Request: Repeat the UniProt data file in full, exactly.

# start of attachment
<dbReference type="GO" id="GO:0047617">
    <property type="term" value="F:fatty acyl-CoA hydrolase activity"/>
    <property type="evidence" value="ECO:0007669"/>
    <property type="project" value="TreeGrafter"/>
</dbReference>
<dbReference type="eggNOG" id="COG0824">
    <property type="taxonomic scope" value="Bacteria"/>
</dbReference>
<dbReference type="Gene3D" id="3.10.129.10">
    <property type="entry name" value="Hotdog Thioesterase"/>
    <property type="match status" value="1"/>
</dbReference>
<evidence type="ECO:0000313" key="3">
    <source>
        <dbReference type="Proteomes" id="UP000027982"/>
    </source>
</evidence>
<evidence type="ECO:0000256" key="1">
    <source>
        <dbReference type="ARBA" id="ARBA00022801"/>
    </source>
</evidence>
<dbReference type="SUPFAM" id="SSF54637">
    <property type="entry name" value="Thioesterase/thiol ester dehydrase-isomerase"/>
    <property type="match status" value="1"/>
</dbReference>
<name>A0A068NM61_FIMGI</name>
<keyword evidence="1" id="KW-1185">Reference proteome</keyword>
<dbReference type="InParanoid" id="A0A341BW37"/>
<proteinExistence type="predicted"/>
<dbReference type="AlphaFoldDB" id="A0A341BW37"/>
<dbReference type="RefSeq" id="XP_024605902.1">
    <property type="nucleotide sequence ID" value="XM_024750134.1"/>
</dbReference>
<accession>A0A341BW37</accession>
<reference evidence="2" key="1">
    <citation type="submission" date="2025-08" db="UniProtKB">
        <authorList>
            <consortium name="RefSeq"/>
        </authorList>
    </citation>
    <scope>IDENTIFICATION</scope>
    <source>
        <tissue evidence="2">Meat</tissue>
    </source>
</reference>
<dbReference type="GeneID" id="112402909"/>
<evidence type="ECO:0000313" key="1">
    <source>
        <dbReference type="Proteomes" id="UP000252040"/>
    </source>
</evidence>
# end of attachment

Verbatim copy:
<dbReference type="GO" id="GO:0047617">
    <property type="term" value="F:fatty acyl-CoA hydrolase activity"/>
    <property type="evidence" value="ECO:0007669"/>
    <property type="project" value="TreeGrafter"/>
</dbReference>
<dbReference type="eggNOG" id="COG0824">
    <property type="taxonomic scope" value="Bacteria"/>
</dbReference>
<dbReference type="Gene3D" id="3.10.129.10">
    <property type="entry name" value="Hotdog Thioesterase"/>
    <property type="match status" value="1"/>
</dbReference>
<evidence type="ECO:0000313" key="3">
    <source>
        <dbReference type="Proteomes" id="UP000027982"/>
    </source>
</evidence>
<evidence type="ECO:0000256" key="1">
    <source>
        <dbReference type="ARBA" id="ARBA00022801"/>
    </source>
</evidence>
<dbReference type="SUPFAM" id="SSF54637">
    <property type="entry name" value="Thioesterase/thiol ester dehydrase-isomerase"/>
    <property type="match status" value="1"/>
</dbReference>
<name>A0A068NM61_FIMGI</name>
<keyword evidence="1" id="KW-1185">Reference proteome</keyword>
<dbReference type="InParanoid" id="A0A341BW37"/>
<proteinExistence type="predicted"/>
<dbReference type="AlphaFoldDB" id="A0A341BW37"/>
<dbReference type="RefSeq" id="XP_024605902.1">
    <property type="nucleotide sequence ID" value="XM_024750134.1"/>
</dbReference>
<accession>A0A341BW37</accession>
<reference evidence="2" key="1">
    <citation type="submission" date="2025-08" db="UniProtKB">
        <authorList>
            <consortium name="RefSeq"/>
        </authorList>
    </citation>
    <scope>IDENTIFICATION</scope>
    <source>
        <tissue evidence="2">Meat</tissue>
    </source>
</reference>
<dbReference type="GeneID" id="112402909"/>
<evidence type="ECO:0000313" key="1">
    <source>
        <dbReference type="Proteomes" id="UP000252040"/>
    </source>
</evidence>